The boldest proposal of the report is its suggested “best-case” experimental setup: to best utilize the opportunity offered by the nuclear detonation sensors were to be distributed across the lunar surface in advance, allocated in three separate but identical instrument packages. The team deemed identifying landing site selections for these instrument packages to be presumptive; the first close-up images of the Moon would not be delivered into scientists’ hands until 1964 with the success of Ranger 7. The Ranger project, also begun in 1959, was still in its earliest engineering stages. Thus, the following suggestions for scientific return are based on information derived from Earth-based remote sensing, which at the time was both relatively low-resolution and extensively hampered by atmospheric interference.
If a nuclear bomb goes off on the Moon and no one sees it, does the US win the space race?
A large section of the report focuses on “optical studies” – a generically bland term whose proposed procedures cover both identifiably scientific measurements, such as obtaining the thermal conductivity of the lunar surface and the visibility of lunar geologic features during spacecraft transit and approach, as well as completely untested territory: whether high speed spectroscopy could detect the lunar nuclear blast, as well as whether the explosion could be seen with the naked eye. The “optical studies” section meanders between discussions of what we might consider “normal” scientific measurement collection and much more aggressive methodologies; for example, the authors briefly discuss using 100 to 100,000 kilograms of sodium as part of the explosion to enable it to be better seen by naked eye (sodium fluoresces yellow as it vaporizes and thus could be an excellent tracer, as both the US and USSR discovered during atmospheric vaporization tests in 1955 and 1959).
Given its heavy emphasis in the section’s accompanying tables, it is highly likely that the members of Project A119 were required to determine what was necessary to ensure that the blast would be visible from Earth, both for U.S. citizens and the Soviet Union. The authors provide a range of required intensities produced from kiloton and megaton detonations –because of the geologic variability and unknown composition of the lunar surface, the authors argued that explosive capacity of any blast needed to far exceed minimum visibility estimates. The destructive power of a megaton blast increased the danger of severe disruption of the lunar surface, but would easily accomplish the primary mission goal: to be seen. For scientists, the blast’s power also had some potential benefits: the resulting data products would be delivered nearly instantaneously. High-speed spectroscopy collected during the explosion would yield direct compositional information about the Moon from depths far below the immediate surface, as well as whatever signatures the lunar surface might yield with its materials in an excited energy state, all within a matter of seconds to minutes after detonation.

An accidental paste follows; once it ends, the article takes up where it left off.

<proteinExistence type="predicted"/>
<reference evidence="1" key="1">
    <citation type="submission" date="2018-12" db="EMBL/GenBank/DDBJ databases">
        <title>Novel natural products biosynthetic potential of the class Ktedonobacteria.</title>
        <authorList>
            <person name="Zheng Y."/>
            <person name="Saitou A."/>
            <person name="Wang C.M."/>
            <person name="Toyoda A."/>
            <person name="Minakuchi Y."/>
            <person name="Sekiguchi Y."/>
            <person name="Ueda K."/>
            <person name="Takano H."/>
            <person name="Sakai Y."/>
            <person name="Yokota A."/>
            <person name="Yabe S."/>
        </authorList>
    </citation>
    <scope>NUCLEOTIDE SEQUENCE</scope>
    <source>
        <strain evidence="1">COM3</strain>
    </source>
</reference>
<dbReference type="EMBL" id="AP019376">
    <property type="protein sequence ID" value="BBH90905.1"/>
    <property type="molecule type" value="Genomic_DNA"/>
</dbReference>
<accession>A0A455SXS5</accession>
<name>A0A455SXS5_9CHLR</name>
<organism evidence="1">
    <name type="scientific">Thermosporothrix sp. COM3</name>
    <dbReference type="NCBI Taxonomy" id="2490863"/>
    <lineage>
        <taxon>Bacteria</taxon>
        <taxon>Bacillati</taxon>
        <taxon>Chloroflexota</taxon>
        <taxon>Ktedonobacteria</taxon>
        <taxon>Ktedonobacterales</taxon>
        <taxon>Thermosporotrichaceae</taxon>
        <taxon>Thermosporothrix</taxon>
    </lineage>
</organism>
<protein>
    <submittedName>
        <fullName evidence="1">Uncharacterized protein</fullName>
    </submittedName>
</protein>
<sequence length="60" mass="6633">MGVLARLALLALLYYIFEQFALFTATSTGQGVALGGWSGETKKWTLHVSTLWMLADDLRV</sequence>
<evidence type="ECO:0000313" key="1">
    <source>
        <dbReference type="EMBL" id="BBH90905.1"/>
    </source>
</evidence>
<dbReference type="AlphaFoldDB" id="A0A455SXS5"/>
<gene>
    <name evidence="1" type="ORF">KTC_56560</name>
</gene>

One purely scientific return that appears to have excited the team was the potential for high-resolution thermal conductivity measurements in the aftermath of the explosion. At the time, the only available measurements of the Moon’s thermal conductivity – a valuable indicator of surface roughness and, potentially, surface composition – were collected during lunar eclipses at depressingly low spatial resolution. From those measurements, all scientists could say for sure was that the Moon as a whole cooled very quickly; however, this line of thinking did lead to the first (ultimately correct) hypotheses proposing an extensive lunar regolith. Given the struggle to get more accurate thermal conductivity information, the report authors noted that measurements from a nuclear blast would almost certainly speed up the knowledge collection process. If they managed to collect measurements of the radiant flux around ground zero over time, the cooling rate in the area would permit measurements of the thermal conductivity at an incredibly high resolution – and much higher temperatures. However, the authors also note that the potential interference of radioactive decay with the returned thermal signal could derail their scientific ambitions entirely.